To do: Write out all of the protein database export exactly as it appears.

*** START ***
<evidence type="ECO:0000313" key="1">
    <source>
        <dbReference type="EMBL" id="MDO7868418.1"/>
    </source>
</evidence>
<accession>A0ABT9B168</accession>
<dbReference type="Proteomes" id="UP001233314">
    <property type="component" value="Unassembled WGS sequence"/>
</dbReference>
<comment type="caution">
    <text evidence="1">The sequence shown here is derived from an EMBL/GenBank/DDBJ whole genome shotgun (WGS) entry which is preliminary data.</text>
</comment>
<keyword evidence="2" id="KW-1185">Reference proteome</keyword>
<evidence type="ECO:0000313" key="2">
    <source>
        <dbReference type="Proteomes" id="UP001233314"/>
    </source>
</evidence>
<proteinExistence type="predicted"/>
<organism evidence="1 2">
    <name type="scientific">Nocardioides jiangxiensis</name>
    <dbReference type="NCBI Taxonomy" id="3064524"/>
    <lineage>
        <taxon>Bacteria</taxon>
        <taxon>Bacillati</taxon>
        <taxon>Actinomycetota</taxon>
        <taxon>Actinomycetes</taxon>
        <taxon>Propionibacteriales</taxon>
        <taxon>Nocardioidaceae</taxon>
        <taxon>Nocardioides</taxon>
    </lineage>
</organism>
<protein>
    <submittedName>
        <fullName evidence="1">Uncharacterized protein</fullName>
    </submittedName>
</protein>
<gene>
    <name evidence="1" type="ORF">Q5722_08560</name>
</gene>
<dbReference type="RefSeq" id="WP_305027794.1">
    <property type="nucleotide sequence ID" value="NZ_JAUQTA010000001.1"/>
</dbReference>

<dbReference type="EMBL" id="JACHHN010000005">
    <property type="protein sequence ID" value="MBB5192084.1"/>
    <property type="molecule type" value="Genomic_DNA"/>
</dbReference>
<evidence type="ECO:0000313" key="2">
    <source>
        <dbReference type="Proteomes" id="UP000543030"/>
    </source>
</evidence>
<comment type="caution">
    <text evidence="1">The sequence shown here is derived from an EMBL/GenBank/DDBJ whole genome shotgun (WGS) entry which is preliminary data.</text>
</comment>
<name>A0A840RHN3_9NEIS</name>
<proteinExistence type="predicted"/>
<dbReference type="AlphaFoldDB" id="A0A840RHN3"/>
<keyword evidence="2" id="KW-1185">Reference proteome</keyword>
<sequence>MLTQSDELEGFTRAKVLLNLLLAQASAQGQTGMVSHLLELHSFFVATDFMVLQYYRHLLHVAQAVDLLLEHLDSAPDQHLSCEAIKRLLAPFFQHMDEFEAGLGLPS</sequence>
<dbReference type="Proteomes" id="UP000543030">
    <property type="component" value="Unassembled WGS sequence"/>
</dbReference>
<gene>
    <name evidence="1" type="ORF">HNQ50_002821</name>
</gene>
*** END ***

<evidence type="ECO:0000313" key="1">
    <source>
        <dbReference type="EMBL" id="MDO7868418.1"/>
    </source>
</evidence>
<accession>A0ABT9B168</accession>
<dbReference type="Proteomes" id="UP001233314">
    <property type="component" value="Unassembled WGS sequence"/>
</dbReference>
<comment type="caution">
    <text evidence="1">The sequence shown here is derived from an EMBL/GenBank/DDBJ whole genome shotgun (WGS) entry which is preliminary data.</text>
</comment>
<keyword evidence="2" id="KW-1185">Reference proteome</keyword>
<evidence type="ECO:0000313" key="2">
    <source>
        <dbReference type="Proteomes" id="UP001233314"/>
    </source>
</evidence>
<proteinExistence type="predicted"/>
<organism evidence="1 2">
    <name type="scientific">Nocardioides jiangxiensis</name>
    <dbReference type="NCBI Taxonomy" id="3064524"/>
    <lineage>
        <taxon>Bacteria</taxon>
        <taxon>Bacillati</taxon>
        <taxon>Actinomycetota</taxon>
        <taxon>Actinomycetes</taxon>
        <taxon>Propionibacteriales</taxon>
        <taxon>Nocardioidaceae</taxon>
        <taxon>Nocardioides</taxon>
    </lineage>
</organism>
<protein>
    <submittedName>
        <fullName evidence="1">Uncharacterized protein</fullName>
    </submittedName>
</protein>
<gene>
    <name evidence="1" type="ORF">Q5722_08560</name>
</gene>
<dbReference type="RefSeq" id="WP_305027794.1">
    <property type="nucleotide sequence ID" value="NZ_JAUQTA010000001.1"/>
</dbReference>

<dbReference type="EMBL" id="JACHHN010000005">
    <property type="protein sequence ID" value="MBB5192084.1"/>
    <property type="molecule type" value="Genomic_DNA"/>
</dbReference>
<evidence type="ECO:0000313" key="2">
    <source>
        <dbReference type="Proteomes" id="UP000543030"/>
    </source>
</evidence>
<comment type="caution">
    <text evidence="1">The sequence shown here is derived from an EMBL/GenBank/DDBJ whole genome shotgun (WGS) entry which is preliminary data.</text>
</comment>
<name>A0A840RHN3_9NEIS</name>
<proteinExistence type="predicted"/>
<dbReference type="AlphaFoldDB" id="A0A840RHN3"/>
<keyword evidence="2" id="KW-1185">Reference proteome</keyword>
<sequence>MLTQSDELEGFTRAKVLLNLLLAQASAQGQTGMVSHLLELHSFFVATDFMVLQYYRHLLHVAQAVDLLLEHLDSAPDQHLSCEAIKRLLAPFFQHMDEFEAGLGLPS</sequence>
<dbReference type="Proteomes" id="UP000543030">
    <property type="component" value="Unassembled WGS sequence"/>
</dbReference>
<gene>
    <name evidence="1" type="ORF">HNQ50_002821</name>
</gene>